While it has taken inexplicably long for them to do so, cricketing authorities have finally acted in a sensible fashion. No more relying on predictive technology showing a ball would have just barely hit the stumps or just barely missed. In the case of an LBW, it has to show that at least 75% of the ball would have gone on to hit the stumps. There are to be fewer decisions overturned when there was little in it to begin with. That is taking the review system to what it was always intended to be – to provide a means of rectifying the howlers – a belated but sensible decision.

Something I am not quite so keen on is the introduction of Channel Nine’s ‘spider cam.’ This is a wire suspended above the ground, carrying a camera which appears to have a form of rotating lens head, judging by some of the shots. And the nature of the camera vision being shown is undoubtedly impressive, bringing a whole new visual element to things. However technology should never be permitted to interfere with a game.

With the introduction of ‘spider cam’ cricketing authorities had to rule on what happens if the ball hits the camera or its wire. Answer: dead ball.

How high is this suspended wire at say the Gabba where this Test is being played? I don’t know. However if the authorities saw the need to make a provisional ruling in advance, then it is not an unreasonable assumption that the camera and its suspension are within reach of the ball.

Is it fair that a batter can belt the hell out of the ball, only to have it declared a deadball because it clipped the spider cam? Or a fielder have his catch overturned because on the way down it was judged to have given the wire a nudge? Even worse, could we be headed towards a whole new area of argument of whether or not the ball struck the camera or suspension system? Do we need to introduce yet more technology to determine whether or not the spider cam technology has cause to force a call of ‘dead ball?’

Sorry, Channel Nine. In this instance I believe you are in error. A pretty picture from the introduction of new technology is not justification for the potential introduction of more dead balls and interference with the game. Technology for the benefit of the broadcaster should not and must not be allowed to act in a detrimental manner towards the game itself.

And now for something completely different…

Posted: September 20, 2012 in Uncategorized
Tags: , , ,

This is my first blog about cricket for a long time now. Ages ago I switched cricket posts to another blog which has been allowed to go dormant. However last night I saw some an example of decision making by the Australian hierarchy that is simply nothing short of nonsensical so this week’s primary Rant returns to the cricket field.

If you know anything about Australian cricket, you will be well aware that one of our most dangerous players in the short versions of the game is David Hussey. He can come in during the second half of an innings and drop a very heavy foot onto the accelerator. In the 20-20 version of the game, this ability is even more valuable and he can brutalise a bowling attack. Yet Hussey, D is more or less out of the current line-up, being pushed into a position of rotation for an available slot. And why? Because of the appointment of the captain.

The current captain is George Bailey. I am aware of Bailey’s existence but not much else. Yet, rather inexplicably, he has scored the captaincy ahead of much more experienced players. His appointment as captain gives him an assured place in the batting order. And if that place is in the middle of said batting line-up, then someone else has to go. Hence Hussey, D onto a rotation list of players hoping to get at least an occasional slot.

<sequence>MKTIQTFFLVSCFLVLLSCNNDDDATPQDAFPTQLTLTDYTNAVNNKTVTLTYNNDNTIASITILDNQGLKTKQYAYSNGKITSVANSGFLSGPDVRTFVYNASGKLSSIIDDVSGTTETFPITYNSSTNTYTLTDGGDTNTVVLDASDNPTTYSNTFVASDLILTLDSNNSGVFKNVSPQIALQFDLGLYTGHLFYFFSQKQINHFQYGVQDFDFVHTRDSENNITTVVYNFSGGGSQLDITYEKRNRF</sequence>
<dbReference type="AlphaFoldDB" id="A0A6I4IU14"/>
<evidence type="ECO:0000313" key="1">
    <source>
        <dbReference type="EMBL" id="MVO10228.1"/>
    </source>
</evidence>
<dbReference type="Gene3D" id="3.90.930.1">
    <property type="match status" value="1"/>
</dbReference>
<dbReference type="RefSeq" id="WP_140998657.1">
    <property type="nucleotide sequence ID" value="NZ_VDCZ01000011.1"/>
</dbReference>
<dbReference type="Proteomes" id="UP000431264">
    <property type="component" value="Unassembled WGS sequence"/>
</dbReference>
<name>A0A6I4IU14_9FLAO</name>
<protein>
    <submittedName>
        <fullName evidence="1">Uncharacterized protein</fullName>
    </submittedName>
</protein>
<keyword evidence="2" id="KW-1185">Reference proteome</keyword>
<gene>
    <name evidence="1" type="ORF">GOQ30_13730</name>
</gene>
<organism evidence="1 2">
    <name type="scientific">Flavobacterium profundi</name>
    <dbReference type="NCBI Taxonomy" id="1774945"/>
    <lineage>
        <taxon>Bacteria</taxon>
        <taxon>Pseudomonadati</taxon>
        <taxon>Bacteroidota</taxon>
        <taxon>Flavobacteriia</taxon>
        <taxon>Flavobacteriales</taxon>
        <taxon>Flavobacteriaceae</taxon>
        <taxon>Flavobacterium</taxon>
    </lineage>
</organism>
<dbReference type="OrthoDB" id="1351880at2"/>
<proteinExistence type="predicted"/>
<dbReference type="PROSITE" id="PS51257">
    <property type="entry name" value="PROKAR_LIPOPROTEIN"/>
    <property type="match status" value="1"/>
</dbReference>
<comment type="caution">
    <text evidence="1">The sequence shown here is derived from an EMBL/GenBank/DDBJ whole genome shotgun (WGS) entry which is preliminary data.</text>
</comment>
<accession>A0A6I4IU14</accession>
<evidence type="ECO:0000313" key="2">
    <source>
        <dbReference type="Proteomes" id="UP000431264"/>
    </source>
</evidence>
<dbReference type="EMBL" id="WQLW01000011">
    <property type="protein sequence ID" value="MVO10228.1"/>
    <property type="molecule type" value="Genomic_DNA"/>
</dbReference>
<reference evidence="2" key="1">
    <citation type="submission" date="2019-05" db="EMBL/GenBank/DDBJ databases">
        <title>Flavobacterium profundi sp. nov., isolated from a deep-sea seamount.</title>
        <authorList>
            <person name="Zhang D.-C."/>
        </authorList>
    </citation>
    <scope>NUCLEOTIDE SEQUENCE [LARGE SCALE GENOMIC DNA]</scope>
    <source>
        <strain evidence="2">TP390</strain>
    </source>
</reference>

The only acceptable justification for this situation is if Bailey is justifying his place there ahead of Hussey, D. So let us look at some statistics.

Highest Score
Highest Score
Total runs
Total runs
Balls faced
Balls faced
Total innings
Total innings
Strike rate
Strike rate


Here is a reality check. A far less experienced player has been made captain out of the blue and despite his lack of results behind him, his presence has seen one of the real destroyers shoved onto the outer, despite the latter’s average being much the same as Bailey’s but with a noticeably higher strike rate and stronger proven record.

I know virtually nothing about George Bailey. For I know, he is a male equivalent of reincarnated Mother Theresa in which case I would sincerely apologise to him. But regardless of how good a bloke he may or may not be, his position in this team is simply not justified ahead of David Hussey yet the ability of the Australian team to lift its current ranking from a very dismal tenth position in the world rankings depends on the team’s overall strength. And more than any other version of the game, the 20-20 game is more a batters game than any other. Yet one of our strongest middle-order batsmen has had his effective career put pretty much on hold for a captaincy appointment that defies any of Austen’s Sense and Sensibility.

Did we win our first game by defeating Ireland? Yes. But, with all respect to my distant Irish kindred, so what? And please don’t go getting excited and point out that Ireland defeated Pakistan in a World Cup match. When the Pakistani’s have an off game (and despite their continuing stream of talented players, they have a lot more off days than ones when they’re on) the local pub’s eleven could beat them. After the beer has been flowing for a while. And don’t forget that, rightly or wrongly, the spectre of match fixing and throwing games etc still hangs heavily over the collective heads of the Pakistani team. So we can pretty much take that Irish win out of consideration for beating Australia. Don’t get me wrong Ireland possibly has more fight in them, shot for shot, ball for ball, than anyone else in international cricket. The extent of their improvement in only a few short years is nothing short of remarkable. But they still should not have a realistic chance against Australia at this tiem. The captaincy of the Australian team played no meaningful role. I could have come out of my decade’s retirement from low-level club cricket and captained that Australian team to a win in those circumstances. So George Bailey is yet to be actually tested. And meanwhile David Hussey must wondering just whose toes he trod on to be treated as he has been.